In 1964, New Zealand-born photographer Ken Griffiths set out to document the lesser seen happenings of ordinary people. The British-based artist, whose works have appeared in newspapers and in advertising, ended up publishing his photography in the series entitled In An English Country Garden. One of his subjects was an elderly couple, who he photographed every month until the wife’s tragic passing.
As MyModernMet reports, Griffiths unintentionally captured the realities of loss and love by featuring the Sweetmans. The loving couple lived in Three Cups Corner, East Sussex and happily posed for a portrait every month in their cottage garden.
For the first 11 photos, there is no discernible difference in the pair’s appearance other than the changing seasons. This, of course, is altered in the last photograph, where Mrs. Sweetman is noticeably absent. Without caption, the series implies the heartbreaking reality — that she died.
The grim yet beautiful undertones of the series resulted in it being published in The Sunday Times in March of 1964. To this day, it remains to be one of Griffith’s most important works, due to the quaint charm and unexpected poignancy which is presented.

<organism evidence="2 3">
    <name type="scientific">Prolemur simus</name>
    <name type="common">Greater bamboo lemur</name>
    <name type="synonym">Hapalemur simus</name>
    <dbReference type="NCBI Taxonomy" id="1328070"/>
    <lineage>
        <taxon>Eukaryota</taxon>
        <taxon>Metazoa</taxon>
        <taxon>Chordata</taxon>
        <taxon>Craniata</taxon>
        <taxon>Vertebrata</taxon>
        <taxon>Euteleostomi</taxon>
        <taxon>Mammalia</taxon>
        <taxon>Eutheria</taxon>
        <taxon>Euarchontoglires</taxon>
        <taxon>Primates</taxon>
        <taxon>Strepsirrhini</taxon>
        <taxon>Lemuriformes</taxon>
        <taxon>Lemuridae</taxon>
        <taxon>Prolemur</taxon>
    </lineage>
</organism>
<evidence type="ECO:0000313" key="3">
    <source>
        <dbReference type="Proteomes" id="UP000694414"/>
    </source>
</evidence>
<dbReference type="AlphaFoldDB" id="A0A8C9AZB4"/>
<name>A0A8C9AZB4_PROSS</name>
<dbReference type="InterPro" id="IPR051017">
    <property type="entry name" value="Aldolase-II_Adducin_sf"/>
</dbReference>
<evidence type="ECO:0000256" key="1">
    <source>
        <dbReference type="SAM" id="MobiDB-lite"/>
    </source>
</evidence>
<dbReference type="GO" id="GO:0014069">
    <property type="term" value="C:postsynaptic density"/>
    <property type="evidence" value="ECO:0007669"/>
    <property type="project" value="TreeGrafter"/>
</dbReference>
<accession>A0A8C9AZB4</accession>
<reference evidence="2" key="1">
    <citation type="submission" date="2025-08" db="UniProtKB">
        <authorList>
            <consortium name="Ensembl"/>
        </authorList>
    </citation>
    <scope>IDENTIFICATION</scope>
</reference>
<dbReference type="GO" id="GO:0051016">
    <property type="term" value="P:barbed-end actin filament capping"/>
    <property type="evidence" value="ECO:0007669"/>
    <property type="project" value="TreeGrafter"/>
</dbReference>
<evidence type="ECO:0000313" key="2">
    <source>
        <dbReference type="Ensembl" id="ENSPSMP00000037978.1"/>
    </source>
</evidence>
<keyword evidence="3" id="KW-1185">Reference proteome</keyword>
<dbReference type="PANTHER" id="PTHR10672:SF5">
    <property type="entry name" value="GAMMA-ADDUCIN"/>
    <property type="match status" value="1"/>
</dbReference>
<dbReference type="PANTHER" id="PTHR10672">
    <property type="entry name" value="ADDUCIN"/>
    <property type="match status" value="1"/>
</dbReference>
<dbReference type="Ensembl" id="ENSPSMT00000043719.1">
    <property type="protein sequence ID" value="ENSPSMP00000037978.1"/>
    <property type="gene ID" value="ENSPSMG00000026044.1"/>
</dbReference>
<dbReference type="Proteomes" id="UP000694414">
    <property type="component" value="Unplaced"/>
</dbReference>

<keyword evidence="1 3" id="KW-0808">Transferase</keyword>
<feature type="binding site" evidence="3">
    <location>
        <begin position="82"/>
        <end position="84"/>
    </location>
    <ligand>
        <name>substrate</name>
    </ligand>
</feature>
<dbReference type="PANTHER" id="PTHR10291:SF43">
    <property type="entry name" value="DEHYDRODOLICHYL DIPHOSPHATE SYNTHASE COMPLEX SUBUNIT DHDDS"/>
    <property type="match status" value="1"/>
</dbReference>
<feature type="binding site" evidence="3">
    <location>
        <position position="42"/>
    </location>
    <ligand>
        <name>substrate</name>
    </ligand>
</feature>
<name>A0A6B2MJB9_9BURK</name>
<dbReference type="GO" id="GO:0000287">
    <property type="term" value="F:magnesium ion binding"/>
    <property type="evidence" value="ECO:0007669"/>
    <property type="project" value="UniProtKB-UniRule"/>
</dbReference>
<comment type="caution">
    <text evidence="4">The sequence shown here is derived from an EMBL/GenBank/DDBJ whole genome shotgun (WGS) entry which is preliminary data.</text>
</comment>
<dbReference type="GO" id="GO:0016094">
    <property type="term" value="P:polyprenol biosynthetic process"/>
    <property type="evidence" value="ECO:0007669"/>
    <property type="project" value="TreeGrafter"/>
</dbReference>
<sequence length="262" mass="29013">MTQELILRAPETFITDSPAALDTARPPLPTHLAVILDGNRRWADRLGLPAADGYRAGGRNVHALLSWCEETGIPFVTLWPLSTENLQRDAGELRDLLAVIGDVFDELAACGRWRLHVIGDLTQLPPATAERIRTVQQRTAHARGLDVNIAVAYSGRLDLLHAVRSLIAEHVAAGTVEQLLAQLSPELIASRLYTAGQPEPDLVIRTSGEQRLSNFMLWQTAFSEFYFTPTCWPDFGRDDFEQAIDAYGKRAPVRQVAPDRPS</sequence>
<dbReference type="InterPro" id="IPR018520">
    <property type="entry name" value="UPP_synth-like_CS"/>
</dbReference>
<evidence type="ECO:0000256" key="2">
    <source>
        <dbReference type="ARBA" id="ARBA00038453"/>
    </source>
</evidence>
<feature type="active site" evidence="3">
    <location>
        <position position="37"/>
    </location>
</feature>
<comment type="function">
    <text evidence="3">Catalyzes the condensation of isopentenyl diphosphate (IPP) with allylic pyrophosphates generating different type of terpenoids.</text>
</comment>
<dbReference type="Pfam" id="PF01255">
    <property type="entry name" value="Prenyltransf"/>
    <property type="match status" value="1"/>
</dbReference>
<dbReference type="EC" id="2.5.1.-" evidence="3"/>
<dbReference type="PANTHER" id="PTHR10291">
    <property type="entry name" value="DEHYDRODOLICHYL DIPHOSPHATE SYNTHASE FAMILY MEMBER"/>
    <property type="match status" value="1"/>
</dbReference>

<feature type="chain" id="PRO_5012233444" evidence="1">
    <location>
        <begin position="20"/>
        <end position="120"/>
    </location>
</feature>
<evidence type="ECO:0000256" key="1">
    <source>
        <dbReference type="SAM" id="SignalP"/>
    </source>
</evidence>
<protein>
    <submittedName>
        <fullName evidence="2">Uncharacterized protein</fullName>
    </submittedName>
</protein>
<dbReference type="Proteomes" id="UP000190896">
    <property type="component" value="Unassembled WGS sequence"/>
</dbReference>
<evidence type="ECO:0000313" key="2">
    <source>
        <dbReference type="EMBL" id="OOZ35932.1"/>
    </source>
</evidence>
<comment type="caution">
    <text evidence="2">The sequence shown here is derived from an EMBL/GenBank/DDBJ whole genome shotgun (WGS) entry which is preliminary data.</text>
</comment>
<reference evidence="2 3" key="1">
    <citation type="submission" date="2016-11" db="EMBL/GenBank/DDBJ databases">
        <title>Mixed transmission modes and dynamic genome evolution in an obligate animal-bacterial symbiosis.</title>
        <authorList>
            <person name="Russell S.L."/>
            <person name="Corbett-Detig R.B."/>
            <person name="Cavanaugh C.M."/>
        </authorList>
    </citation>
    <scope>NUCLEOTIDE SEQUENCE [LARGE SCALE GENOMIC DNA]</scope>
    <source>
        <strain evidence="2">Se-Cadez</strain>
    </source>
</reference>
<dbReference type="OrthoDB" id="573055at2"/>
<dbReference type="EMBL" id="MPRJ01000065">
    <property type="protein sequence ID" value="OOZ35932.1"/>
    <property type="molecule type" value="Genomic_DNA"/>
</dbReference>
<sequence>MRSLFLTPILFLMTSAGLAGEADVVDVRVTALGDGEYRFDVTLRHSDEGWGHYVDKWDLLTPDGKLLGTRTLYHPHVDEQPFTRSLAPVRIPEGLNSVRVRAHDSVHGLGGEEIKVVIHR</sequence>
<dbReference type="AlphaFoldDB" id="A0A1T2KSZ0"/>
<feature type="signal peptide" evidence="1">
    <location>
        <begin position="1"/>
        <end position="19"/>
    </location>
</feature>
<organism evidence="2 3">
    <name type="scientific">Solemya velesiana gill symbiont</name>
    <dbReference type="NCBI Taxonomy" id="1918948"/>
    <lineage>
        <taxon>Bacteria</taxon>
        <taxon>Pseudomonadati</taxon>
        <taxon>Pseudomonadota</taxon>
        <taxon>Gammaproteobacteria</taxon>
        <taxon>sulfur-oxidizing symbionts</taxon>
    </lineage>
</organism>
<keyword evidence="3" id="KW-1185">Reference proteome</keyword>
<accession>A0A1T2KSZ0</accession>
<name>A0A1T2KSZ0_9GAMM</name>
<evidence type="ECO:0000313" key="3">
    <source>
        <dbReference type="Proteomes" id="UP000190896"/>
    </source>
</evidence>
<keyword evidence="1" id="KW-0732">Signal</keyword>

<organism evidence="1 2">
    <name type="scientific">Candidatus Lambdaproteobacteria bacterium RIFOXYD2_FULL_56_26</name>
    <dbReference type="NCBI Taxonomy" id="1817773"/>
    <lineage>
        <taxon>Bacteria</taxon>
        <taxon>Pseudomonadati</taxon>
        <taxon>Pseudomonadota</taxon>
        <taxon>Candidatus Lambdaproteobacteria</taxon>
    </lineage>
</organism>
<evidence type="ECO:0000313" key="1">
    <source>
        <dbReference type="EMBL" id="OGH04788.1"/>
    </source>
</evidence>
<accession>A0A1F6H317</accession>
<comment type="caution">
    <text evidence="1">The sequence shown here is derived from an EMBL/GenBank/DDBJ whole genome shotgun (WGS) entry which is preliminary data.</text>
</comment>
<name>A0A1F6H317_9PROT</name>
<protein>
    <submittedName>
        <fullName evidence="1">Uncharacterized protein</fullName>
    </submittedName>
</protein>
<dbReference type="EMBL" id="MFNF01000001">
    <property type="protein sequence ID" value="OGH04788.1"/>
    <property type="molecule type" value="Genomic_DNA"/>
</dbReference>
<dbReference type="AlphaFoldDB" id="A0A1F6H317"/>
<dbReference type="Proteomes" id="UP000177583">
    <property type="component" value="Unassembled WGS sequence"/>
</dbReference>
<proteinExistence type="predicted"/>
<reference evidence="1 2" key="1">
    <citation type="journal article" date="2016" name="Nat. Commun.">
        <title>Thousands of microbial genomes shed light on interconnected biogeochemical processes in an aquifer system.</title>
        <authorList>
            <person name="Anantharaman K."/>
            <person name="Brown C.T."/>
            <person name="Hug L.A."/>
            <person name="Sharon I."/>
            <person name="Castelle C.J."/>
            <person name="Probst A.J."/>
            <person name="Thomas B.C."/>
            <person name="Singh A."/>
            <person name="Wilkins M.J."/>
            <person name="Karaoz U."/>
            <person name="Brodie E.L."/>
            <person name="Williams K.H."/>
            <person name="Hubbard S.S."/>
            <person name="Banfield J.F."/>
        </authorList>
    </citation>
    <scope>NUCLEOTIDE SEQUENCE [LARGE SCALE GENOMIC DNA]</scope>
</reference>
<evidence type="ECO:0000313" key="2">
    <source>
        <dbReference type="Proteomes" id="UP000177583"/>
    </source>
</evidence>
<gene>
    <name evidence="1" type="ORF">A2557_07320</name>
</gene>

Following is the series that heartbreakingly depicts the reality of love and loss:
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IMAGES CREDIT: Ken Griffiths: Website
I am Luke Miller, content manager at Truth Theory and creator of Potential For Change. I like to blend psychology and spirituality to help you create more happiness in your life.Grab a copy of my free 33 Page Illustrated eBook- Psychology Meets Spirituality- Secrets To A Supercharged Life You Control Here